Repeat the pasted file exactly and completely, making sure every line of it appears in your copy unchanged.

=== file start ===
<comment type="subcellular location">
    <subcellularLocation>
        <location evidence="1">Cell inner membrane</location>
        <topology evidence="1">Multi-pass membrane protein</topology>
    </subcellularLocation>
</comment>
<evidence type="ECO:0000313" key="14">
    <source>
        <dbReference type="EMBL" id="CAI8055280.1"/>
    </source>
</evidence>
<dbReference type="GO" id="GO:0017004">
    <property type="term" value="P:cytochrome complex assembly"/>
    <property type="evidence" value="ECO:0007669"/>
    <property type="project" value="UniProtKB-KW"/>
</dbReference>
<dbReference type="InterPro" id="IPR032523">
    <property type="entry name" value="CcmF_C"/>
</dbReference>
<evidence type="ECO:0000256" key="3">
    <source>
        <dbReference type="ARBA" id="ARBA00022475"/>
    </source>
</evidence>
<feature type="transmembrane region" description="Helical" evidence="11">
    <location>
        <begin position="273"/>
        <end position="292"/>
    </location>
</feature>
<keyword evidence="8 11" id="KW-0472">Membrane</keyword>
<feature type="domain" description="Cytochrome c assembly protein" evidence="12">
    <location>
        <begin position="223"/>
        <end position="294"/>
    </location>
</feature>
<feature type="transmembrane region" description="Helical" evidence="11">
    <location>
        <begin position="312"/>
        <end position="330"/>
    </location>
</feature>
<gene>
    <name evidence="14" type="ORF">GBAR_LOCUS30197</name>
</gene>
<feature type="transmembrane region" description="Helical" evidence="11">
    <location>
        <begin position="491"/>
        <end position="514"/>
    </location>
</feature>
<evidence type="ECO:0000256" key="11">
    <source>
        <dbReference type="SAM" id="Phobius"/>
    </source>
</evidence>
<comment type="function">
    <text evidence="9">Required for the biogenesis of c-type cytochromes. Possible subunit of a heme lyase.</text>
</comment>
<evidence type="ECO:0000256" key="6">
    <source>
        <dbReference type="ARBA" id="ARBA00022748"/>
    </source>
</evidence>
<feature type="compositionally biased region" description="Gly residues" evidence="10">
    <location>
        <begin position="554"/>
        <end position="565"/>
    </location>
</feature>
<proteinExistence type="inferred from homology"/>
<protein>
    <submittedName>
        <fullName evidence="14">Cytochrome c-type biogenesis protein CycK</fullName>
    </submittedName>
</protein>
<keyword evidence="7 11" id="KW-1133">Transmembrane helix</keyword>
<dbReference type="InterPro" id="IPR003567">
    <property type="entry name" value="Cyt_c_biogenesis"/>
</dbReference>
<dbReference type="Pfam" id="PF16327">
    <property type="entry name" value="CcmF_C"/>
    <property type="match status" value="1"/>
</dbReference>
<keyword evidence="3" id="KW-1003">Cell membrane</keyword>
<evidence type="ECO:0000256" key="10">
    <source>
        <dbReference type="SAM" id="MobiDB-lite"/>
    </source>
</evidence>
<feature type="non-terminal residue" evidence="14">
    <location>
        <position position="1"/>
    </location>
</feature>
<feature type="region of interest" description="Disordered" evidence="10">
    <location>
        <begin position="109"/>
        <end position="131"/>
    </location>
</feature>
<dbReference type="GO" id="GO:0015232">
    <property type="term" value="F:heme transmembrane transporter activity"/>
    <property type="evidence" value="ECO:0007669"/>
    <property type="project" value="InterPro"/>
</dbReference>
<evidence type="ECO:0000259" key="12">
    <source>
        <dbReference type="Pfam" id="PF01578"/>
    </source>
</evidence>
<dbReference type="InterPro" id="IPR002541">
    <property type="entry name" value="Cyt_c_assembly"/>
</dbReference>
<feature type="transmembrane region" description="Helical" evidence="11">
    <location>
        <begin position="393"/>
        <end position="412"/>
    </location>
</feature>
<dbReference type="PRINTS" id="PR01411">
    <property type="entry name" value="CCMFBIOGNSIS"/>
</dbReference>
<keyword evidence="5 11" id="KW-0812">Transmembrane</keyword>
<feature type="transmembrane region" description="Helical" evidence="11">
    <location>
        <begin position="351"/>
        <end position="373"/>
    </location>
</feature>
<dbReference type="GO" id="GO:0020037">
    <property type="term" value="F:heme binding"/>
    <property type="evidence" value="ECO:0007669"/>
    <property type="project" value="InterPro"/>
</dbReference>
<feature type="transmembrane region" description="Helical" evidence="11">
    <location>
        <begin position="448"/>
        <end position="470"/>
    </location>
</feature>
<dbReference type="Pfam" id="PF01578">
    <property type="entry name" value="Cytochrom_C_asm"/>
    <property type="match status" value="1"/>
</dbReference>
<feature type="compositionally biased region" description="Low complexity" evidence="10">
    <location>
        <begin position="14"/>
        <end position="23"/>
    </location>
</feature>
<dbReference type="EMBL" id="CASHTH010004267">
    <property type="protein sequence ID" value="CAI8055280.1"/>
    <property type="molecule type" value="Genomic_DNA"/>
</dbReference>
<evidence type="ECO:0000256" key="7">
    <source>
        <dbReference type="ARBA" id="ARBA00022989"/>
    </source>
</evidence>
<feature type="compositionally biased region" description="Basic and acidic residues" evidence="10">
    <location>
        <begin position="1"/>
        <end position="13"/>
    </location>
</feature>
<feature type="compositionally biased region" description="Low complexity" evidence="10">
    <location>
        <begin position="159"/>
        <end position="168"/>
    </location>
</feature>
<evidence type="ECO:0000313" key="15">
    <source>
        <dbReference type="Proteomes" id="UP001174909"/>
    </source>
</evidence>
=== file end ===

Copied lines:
<comment type="subcellular location">
    <subcellularLocation>
        <location evidence="1">Cell inner membrane</location>
        <topology evidence="1">Multi-pass membrane protein</topology>
    </subcellularLocation>
</comment>
<evidence type="ECO:0000313" key="14">
    <source>
        <dbReference type="EMBL" id="CAI8055280.1"/>
    </source>
</evidence>
<dbReference type="GO" id="GO:0017004">
    <property type="term" value="P:cytochrome complex assembly"/>
    <property type="evidence" value="ECO:0007669"/>
    <property type="project" value="UniProtKB-KW"/>
</dbReference>
<dbReference type="InterPro" id="IPR032523">
    <property type="entry name" value="CcmF_C"/>
</dbReference>
<evidence type="ECO:0000256" key="3">
    <source>
        <dbReference type="ARBA" id="ARBA00022475"/>
    </source>
</evidence>
<feature type="transmembrane region" description="Helical" evidence="11">
    <location>
        <begin position="273"/>
        <end position="292"/>
    </location>
</feature>
<keyword evidence="8 11" id="KW-0472">Membrane</keyword>
<feature type="domain" description="Cytochrome c assembly protein" evidence="12">
    <location>
        <begin position="223"/>
        <end position="294"/>
    </location>
</feature>
<feature type="transmembrane region" description="Helical" evidence="11">
    <location>
        <begin position="312"/>
        <end position="330"/>
    </location>
</feature>
<gene>
    <name evidence="14" type="ORF">GBAR_LOCUS30197</name>
</gene>
<feature type="transmembrane region" description="Helical" evidence="11">
    <location>
        <begin position="491"/>
        <end position="514"/>
    </location>
</feature>
<evidence type="ECO:0000256" key="11">
    <source>
        <dbReference type="SAM" id="Phobius"/>
    </source>
</evidence>
<comment type="function">
    <text evidence="9">Required for the biogenesis of c-type cytochromes. Possible subunit of a heme lyase.</text>
</comment>
<evidence type="ECO:0000256" key="6">
    <source>
        <dbReference type="ARBA" id="ARBA00022748"/>
    </source>
</evidence>
<feature type="compositionally biased region" description="Gly residues" evidence="10">
    <location>
        <begin position="554"/>
        <end position="565"/>
    </location>
</feature>
<proteinExistence type="inferred from homology"/>
<protein>
    <submittedName>
        <fullName evidence="14">Cytochrome c-type biogenesis protein CycK</fullName>
    </submittedName>
</protein>
<keyword evidence="7 11" id="KW-1133">Transmembrane helix</keyword>
<dbReference type="InterPro" id="IPR003567">
    <property type="entry name" value="Cyt_c_biogenesis"/>
</dbReference>
<dbReference type="Pfam" id="PF16327">
    <property type="entry name" value="CcmF_C"/>
    <property type="match status" value="1"/>
</dbReference>
<keyword evidence="3" id="KW-1003">Cell membrane</keyword>
<evidence type="ECO:0000256" key="10">
    <source>
        <dbReference type="SAM" id="MobiDB-lite"/>
    </source>
</evidence>
<feature type="non-terminal residue" evidence="14">
    <location>
        <position position="1"/>
    </location>
</feature>
<feature type="region of interest" description="Disordered" evidence="10">
    <location>
        <begin position="109"/>
        <end position="131"/>
    </location>
</feature>
<dbReference type="GO" id="GO:0015232">
    <property type="term" value="F:heme transmembrane transporter activity"/>
    <property type="evidence" value="ECO:0007669"/>
    <property type="project" value="InterPro"/>
</dbReference>
<evidence type="ECO:0000259" key="12">
    <source>
        <dbReference type="Pfam" id="PF01578"/>
    </source>
</evidence>
<dbReference type="InterPro" id="IPR002541">
    <property type="entry name" value="Cyt_c_assembly"/>
</dbReference>
<feature type="transmembrane region" description="Helical" evidence="11">
    <location>
        <begin position="393"/>
        <end position="412"/>
    </location>
</feature>
<dbReference type="PRINTS" id="PR01411">
    <property type="entry name" value="CCMFBIOGNSIS"/>
</dbReference>
<keyword evidence="5 11" id="KW-0812">Transmembrane</keyword>
<feature type="transmembrane region" description="Helical" evidence="11">
    <location>
        <begin position="351"/>
        <end position="373"/>
    </location>
</feature>
<dbReference type="GO" id="GO:0020037">
    <property type="term" value="F:heme binding"/>
    <property type="evidence" value="ECO:0007669"/>
    <property type="project" value="InterPro"/>
</dbReference>
<feature type="transmembrane region" description="Helical" evidence="11">
    <location>
        <begin position="448"/>
        <end position="470"/>
    </location>
</feature>
<dbReference type="Pfam" id="PF01578">
    <property type="entry name" value="Cytochrom_C_asm"/>
    <property type="match status" value="1"/>
</dbReference>
<feature type="compositionally biased region" description="Low complexity" evidence="10">
    <location>
        <begin position="14"/>
        <end position="23"/>
    </location>
</feature>
<dbReference type="EMBL" id="CASHTH010004267">
    <property type="protein sequence ID" value="CAI8055280.1"/>
    <property type="molecule type" value="Genomic_DNA"/>
</dbReference>
<evidence type="ECO:0000256" key="7">
    <source>
        <dbReference type="ARBA" id="ARBA00022989"/>
    </source>
</evidence>
<feature type="compositionally biased region" description="Basic and acidic residues" evidence="10">
    <location>
        <begin position="1"/>
        <end position="13"/>
    </location>
</feature>
<feature type="compositionally biased region" description="Low complexity" evidence="10">
    <location>
        <begin position="159"/>
        <end position="168"/>
    </location>
</feature>
<evidence type="ECO:0000313" key="15">
    <source>
        <dbReference type="Proteomes" id="UP001174909"/>
    </source>
</evidence>